Cunning, Emaciated, Degenerate
Denis mounted the brownstone steps, thinking about the meeting he needed to attend later in the day. I’ve got to block this deal. Yes, it would probably make money — and destroy what’s left of a hundred lives or so. And destroy some greenspace. I don’t want any part of that. Fortunately for him, he wasn’t alone; there was a group at the company who wanted to stage a takeover, and Denis meant to help them.
His grandfather had picked a heck of time to demand a meeting.
He knocked on the door. Delagardie, who was nearly as aged and emaciated as his master, answered.
Before Denis could get a greeting out, Delagardie said in a barely-audible whisper, “Your grandfather is expecting you. Go straight up.”
The young man started for the stairs as the door squealed shut behind him. Anyone expecting warmth and courtesy here had come to the last place where it could be found.
He stood outside the room for a minute. Something about the last minute summons bothered him. He and his mother had been estranged from his grandfather after the death of Denis’ father. While it was rumored that the old man was extremely wealthy it wasn’t an attraction for his grandson. With the idealism of youth, Denis had long ago decided it wasn’t a legacy he wanted any part of. In his eyes, the money was contaminated by the degenerate lifestyle and corrupt business practices his grandfather was infamous for.
“Denis. Come in. What are you waiting for?”
Reluctantly, he swung the door open and entered. Andrew DeFleur was laying in bed, his thin frame hardly seeming to hold the blankets off the mattress.
“Grandfather.” Denis bowed slightly. “You wanted to see me?”
“Yes. Sit down.”
Denis paused and then sat.
“I’m dying. I doubt that comes as any surprise to you.”
What do I say to that? I’m sorry? What a shame? Should I care?
The old man put him out of his misery and chuckled with surprising strength. “I’ll spare you from trying to find a nice, hypocritical phrase. Your Great-aunt Esme would break into tears and that pious old fraud Uncle Jeffrey would preach a sermon over me. You don’t pretend — it’s one of the things I like about you. ”
“You hardly know me.”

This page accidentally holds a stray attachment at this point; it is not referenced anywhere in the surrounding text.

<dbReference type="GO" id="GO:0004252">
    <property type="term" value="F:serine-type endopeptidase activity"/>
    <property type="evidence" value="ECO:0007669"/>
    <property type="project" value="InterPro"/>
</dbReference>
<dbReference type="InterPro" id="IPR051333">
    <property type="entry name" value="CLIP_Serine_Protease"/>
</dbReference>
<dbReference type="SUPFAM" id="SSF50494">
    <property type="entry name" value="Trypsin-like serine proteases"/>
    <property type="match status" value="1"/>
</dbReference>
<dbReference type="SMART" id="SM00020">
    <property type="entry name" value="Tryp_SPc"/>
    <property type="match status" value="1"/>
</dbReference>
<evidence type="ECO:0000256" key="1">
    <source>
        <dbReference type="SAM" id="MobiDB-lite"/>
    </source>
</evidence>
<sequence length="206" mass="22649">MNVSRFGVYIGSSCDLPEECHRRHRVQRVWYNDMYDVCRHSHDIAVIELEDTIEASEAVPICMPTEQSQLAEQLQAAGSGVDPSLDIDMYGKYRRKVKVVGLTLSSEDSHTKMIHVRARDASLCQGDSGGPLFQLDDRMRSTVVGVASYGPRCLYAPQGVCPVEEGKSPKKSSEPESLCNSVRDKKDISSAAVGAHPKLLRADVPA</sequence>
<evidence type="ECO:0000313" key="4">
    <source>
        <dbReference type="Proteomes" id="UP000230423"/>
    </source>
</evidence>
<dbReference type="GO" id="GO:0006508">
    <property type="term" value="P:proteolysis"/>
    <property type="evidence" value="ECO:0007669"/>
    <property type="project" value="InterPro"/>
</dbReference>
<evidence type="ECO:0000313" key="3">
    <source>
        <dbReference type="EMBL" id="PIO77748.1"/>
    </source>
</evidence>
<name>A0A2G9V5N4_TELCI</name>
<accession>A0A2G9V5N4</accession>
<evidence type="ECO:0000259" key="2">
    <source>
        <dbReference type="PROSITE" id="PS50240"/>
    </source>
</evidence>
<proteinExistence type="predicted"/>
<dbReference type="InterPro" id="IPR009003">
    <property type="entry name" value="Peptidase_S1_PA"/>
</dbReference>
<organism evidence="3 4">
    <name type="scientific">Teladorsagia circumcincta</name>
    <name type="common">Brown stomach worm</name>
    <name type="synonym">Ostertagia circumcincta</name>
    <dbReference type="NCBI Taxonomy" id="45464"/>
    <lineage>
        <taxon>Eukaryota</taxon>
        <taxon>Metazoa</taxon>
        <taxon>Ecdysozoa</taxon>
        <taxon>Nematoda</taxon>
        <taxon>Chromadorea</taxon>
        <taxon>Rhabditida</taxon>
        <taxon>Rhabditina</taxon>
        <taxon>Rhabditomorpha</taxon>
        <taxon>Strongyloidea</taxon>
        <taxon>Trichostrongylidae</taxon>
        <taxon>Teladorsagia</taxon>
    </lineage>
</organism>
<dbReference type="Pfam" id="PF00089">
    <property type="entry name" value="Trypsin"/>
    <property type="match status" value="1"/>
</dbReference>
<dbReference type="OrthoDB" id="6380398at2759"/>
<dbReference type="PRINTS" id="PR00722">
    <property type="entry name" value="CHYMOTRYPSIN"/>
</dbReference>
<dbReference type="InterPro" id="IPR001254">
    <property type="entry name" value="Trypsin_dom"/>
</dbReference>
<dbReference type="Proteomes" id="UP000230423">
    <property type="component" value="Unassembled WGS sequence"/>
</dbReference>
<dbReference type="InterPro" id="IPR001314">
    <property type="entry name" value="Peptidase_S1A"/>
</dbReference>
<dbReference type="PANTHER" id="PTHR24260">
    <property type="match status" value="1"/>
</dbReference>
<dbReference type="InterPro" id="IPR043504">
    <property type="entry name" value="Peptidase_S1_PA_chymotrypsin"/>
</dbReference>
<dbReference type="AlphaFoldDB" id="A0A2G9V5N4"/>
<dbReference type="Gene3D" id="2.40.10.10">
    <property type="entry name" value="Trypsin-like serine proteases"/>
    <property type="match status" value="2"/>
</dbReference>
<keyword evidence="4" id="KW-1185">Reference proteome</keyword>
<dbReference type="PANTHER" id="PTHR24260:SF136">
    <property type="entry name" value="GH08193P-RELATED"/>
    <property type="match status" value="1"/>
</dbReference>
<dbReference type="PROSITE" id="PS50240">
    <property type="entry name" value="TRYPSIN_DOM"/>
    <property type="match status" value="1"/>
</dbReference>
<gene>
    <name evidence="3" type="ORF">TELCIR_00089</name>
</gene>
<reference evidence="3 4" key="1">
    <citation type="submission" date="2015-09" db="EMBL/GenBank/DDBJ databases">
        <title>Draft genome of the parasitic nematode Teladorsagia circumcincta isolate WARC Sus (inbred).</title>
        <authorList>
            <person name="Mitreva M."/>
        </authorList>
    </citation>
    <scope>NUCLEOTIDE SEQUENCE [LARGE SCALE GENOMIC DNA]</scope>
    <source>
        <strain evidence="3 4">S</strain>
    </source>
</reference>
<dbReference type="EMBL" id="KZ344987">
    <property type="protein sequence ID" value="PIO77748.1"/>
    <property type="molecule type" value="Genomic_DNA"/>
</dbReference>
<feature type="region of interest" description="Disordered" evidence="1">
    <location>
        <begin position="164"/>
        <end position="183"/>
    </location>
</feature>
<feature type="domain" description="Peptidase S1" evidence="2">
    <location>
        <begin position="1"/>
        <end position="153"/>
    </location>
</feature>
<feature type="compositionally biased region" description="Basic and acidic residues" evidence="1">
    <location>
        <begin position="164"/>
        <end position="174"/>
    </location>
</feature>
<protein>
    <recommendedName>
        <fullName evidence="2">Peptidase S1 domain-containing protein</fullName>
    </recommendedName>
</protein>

A small, cynical smile came over Andrew’s face. “I know more than you think, young man.”
“May I ask why you had me come?” Denis said briskly. He had other and better things to do.
“Why, for the pleasure of your company, of course. Of course, not!” Andrew grasped a small glass of a slightly cloudy liquid and drank. “No, because I need to discuss my inheritance with you.”
Denis looked at his watch. He had less than an hour to return to his office. He stood and prepared to leave. “I don’t have time for this, grandfather, and I’m not –”
He did, involuntarily, feeling for the moment that he’d lost control over himself.
“Now.” His grandfather settled back on his pillows. “This isn’t something I can leave to just anyone.” A cunning smile crossed his face. “It requires someone decent, someone who is capable of making money but who doesn’t make money his first priority. Someone idealistic and fundamentally kind. Someone like you, Denis.” The old man paused. “There has to be some sacrifice involved, after all.”
Denis used every bit of his will to get up and leave, but he couldn’t budge.
Andrew swung his scrawny body up and off the side of the bed. “I wasn’t always like this. I don’t mean my age, but the kind of person I was. We have a great deal in common, you and I — or we did, before my grandfather called me in, just like this.”
He reached out one apparently frail hand and gripped Denis’ wrist. With the other, he raised Denis’ chin so their eyes met and gazes locked.
He has a red highlight in his eyes, the paralyzed Denis thought. Why didn’t I ever notice that before?
A shimmer surrounded the old man and lifted away to form a sphere. It bobbed down the arm Andrew was using to hold Denis’, and slowly traveled up the younger man’s body. It spread thin and sank into him.
The old man released Denis and collapsed onto the bed.
Denis, whose chin had dropped to his chest, slowly raised his head. He looked at the old man with no interest, stood, adjusted his coat and descended the stairs.
Delagardie met him at the door. “Mr. Andrew?”
“He’s dead.” Their eyes met, and Delagardie noted with pleasure the red glint in the younger man’s eyes. He handed Denis a key.
“I’ll make all the arrangements, sir. You will be home this evening?”
“Indeed, I will. But first I have a deal that I need to ensure goes through — and some friends to stab in the back.” He left, a swagger in his step and a cold, cynical smile on his face.